I work in numerical modeling of atmospheric chemistry. My job is to support that science that my lab needs by providing software tools that aid in the numerical solving of chemistry for air quality and climate change. Which to me is the neatest thing in the world since it allows me to use both of my degrees. It’s therefore just a little frustrating to have only a rudimentary understanding of the math that allows me to support the scientists I work with.

To better understand the math behind my job I am goint to read two books and try to relay what I learn from them, here 1 2. The authors created many software implementations of the solving algorithms described in the book which can be found here. It seems that the implementation of many solvers used today originate from these implementations. They are all written in Fortran. Throughout this series, I’m going to attempt to translate them to javascript because why not.

What is math

Chapter I.1 in the textbook is titled “Terminology”. It starts off with this statement.

“A differential equation of first order is an equation of the form”


and we’ve already encountered something that needs to be described in more detail for my dumb brain to understand.

Well kind of. I have some knowledge of math and I do know that this is defining a derivative in terms of a function. It is first order because this equation has a single derivative.

What’s happening here is that the authors are establishing a baseline of mathematical formalism so that the readers (us) can supposedly understand the textbook.

What is this?

You probably might say “that’s a sine wave!”, and you’d be wrong. A formal way to describe what is above is the graph of the function \(f(x)=\sin(x)\).

And even that could be further defined. What domain does \(x\) live in? \(\mathbb{R}\)? \(\mathbb{R^2}\)? \(\mathbb{C^2}\)?

You see in the world of maths, all of these details technically matter when you want to rigorously prove something from first principles. That formalism populates the mathematical literature and all of the textbooks.

Next we’re given a second order equation. Unsurprisngly, we have an equation that contains the derivative of some function twice.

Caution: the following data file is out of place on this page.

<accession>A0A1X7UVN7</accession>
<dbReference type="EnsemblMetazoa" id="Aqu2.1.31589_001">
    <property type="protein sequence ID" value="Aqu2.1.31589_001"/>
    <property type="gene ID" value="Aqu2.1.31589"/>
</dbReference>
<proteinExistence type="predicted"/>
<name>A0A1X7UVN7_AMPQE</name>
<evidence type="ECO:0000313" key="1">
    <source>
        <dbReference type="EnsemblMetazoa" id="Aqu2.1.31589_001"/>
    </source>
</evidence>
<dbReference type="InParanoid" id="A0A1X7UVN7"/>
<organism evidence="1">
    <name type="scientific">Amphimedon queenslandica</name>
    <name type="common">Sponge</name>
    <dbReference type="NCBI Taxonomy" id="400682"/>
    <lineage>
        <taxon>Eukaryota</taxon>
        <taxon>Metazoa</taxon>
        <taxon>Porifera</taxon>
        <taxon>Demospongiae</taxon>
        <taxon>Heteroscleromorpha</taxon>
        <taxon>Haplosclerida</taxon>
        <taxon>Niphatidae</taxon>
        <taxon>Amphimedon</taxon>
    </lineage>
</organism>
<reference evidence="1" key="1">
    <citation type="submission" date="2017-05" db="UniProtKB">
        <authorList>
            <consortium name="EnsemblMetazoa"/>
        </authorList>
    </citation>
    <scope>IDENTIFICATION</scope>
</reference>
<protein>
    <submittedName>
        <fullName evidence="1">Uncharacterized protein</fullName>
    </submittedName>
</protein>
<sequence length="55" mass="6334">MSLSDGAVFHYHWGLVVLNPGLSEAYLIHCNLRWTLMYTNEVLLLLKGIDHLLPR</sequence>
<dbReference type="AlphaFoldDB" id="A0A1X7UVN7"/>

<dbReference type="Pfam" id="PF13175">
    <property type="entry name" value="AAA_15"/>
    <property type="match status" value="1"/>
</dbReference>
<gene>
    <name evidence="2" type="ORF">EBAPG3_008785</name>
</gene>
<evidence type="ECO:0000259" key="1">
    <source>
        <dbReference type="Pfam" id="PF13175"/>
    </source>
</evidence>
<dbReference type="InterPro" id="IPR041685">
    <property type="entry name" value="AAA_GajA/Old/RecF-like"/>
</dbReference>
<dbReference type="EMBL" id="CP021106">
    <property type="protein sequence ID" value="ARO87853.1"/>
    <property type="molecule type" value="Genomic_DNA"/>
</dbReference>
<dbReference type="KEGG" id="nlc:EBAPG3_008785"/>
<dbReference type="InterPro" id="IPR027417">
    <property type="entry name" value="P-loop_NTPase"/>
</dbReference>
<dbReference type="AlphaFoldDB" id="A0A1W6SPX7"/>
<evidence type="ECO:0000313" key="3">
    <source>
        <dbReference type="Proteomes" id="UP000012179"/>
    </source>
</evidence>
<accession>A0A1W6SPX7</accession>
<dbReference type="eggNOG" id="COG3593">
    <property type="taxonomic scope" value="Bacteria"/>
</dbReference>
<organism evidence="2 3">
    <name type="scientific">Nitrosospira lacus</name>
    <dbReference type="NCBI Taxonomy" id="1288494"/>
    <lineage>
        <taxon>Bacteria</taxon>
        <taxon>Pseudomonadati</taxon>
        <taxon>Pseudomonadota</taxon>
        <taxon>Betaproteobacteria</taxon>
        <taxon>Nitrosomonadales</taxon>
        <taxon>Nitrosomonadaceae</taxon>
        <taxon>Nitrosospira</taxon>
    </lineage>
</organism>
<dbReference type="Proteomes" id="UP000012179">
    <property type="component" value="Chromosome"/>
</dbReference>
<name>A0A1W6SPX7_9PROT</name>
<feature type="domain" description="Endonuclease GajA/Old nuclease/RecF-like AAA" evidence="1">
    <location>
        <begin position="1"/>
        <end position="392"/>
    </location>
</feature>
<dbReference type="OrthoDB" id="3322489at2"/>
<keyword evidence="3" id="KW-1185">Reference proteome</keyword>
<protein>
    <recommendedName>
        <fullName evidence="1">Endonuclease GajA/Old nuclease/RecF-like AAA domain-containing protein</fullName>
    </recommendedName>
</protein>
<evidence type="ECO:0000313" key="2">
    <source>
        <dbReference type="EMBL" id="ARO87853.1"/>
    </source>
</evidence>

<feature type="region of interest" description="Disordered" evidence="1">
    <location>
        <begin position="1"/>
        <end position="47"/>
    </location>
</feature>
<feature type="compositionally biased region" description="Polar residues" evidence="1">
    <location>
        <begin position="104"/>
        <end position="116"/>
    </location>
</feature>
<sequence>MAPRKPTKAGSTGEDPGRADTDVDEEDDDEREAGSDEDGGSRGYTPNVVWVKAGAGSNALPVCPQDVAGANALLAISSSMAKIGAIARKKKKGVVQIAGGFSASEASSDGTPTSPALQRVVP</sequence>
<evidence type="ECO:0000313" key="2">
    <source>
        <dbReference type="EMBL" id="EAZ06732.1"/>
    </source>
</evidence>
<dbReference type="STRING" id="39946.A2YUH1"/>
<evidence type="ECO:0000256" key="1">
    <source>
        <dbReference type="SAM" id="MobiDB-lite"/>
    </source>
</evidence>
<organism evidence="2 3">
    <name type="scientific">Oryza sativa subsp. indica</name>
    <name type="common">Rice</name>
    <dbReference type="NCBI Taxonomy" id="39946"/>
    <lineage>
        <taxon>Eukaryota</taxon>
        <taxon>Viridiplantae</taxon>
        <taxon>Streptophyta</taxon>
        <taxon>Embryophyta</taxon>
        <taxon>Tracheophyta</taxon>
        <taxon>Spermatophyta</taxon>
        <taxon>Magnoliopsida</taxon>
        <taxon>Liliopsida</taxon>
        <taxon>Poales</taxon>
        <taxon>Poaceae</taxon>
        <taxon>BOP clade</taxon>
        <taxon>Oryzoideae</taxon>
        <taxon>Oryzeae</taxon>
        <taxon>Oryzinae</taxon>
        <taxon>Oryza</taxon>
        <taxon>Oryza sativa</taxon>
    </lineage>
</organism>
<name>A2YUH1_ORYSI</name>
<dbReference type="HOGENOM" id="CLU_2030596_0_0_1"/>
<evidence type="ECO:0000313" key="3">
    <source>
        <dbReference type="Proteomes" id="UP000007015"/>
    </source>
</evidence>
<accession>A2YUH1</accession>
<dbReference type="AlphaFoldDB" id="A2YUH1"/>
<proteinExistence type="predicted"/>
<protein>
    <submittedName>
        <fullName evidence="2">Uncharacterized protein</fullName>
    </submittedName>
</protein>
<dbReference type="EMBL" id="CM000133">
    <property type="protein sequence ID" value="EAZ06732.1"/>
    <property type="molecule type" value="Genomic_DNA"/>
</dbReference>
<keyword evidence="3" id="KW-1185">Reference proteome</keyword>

\[y'' = f(x, y, y')\]

Cool. We have equations which can relate some function (the \(f(x)\)) to the derivatives of another function (\(y'(x), y''(x)\)).

Now these equations are describing ways to determine the rate of change of something. A solution is valid if we can find a function \(y(x)\) that makes this thing equal.

\[y'(x)=f(x, y(x))\]

So let’s look at what that means.

Some solution you are

Let’s make a function

$$f(x, y) = x$$

Now we want to find some function that will make \(y'(x)=\frac{dy}{dx}=f(x,y)=x\). That means we need to solve \(\frac{dy}{dx}=x\).

\[\frac{dy}{dx}=x \\ dy=x\cdot dx \\ \int dy = \int x \, dx \\ y = \frac{x^2}{2} + C\]

Neat. We found a function. But the last missing piece that would constrain this problem would be the initial value, meaining something that would tell us at some point \(x_0\), \(y(x_0)=y_0\). With that information we would be able to determine the value for \(C\) and have a full solution. This is called an initial condition. So that’s all you need to solve a differential equation of the first order. Some initial value, some integrals, and some algebra. Suppose we are told that \(x_0=1\) and \(y(x_0)=5\), then our full solution is

\[y(1)=5=\frac{5^2}/2+C \\ 5-\frac{25}{2}=C \\ C = -7.5 \\ \therefore \\ y(x)=\frac{x^2}{2}-7.5\]

And there we have it. We’ve solved our first differential equation. We were lucky, though. This time we had a simple equation that had an exact solution, but most problems that are useful in life don’t have exact answers. We have to answers these problems with emapthy and hard work if it’s a human problem, or the vast field of numerical methods if it’s an ODE problem. Hopefully you’ll enjoy coming along to learn more about these.

  1. Hairer, Ernst, Syvert P. Nørsett, and Gerhard Wanner (1993): Solving Ordinary Differential Equations I: Nonstiff Problems. Springer 

  2. Hairer, Ernst, and Gerhard Wanner. (1996): Solving Ordinary Differential Equations II: Stiff and Differential-Algebraic Problems. Springer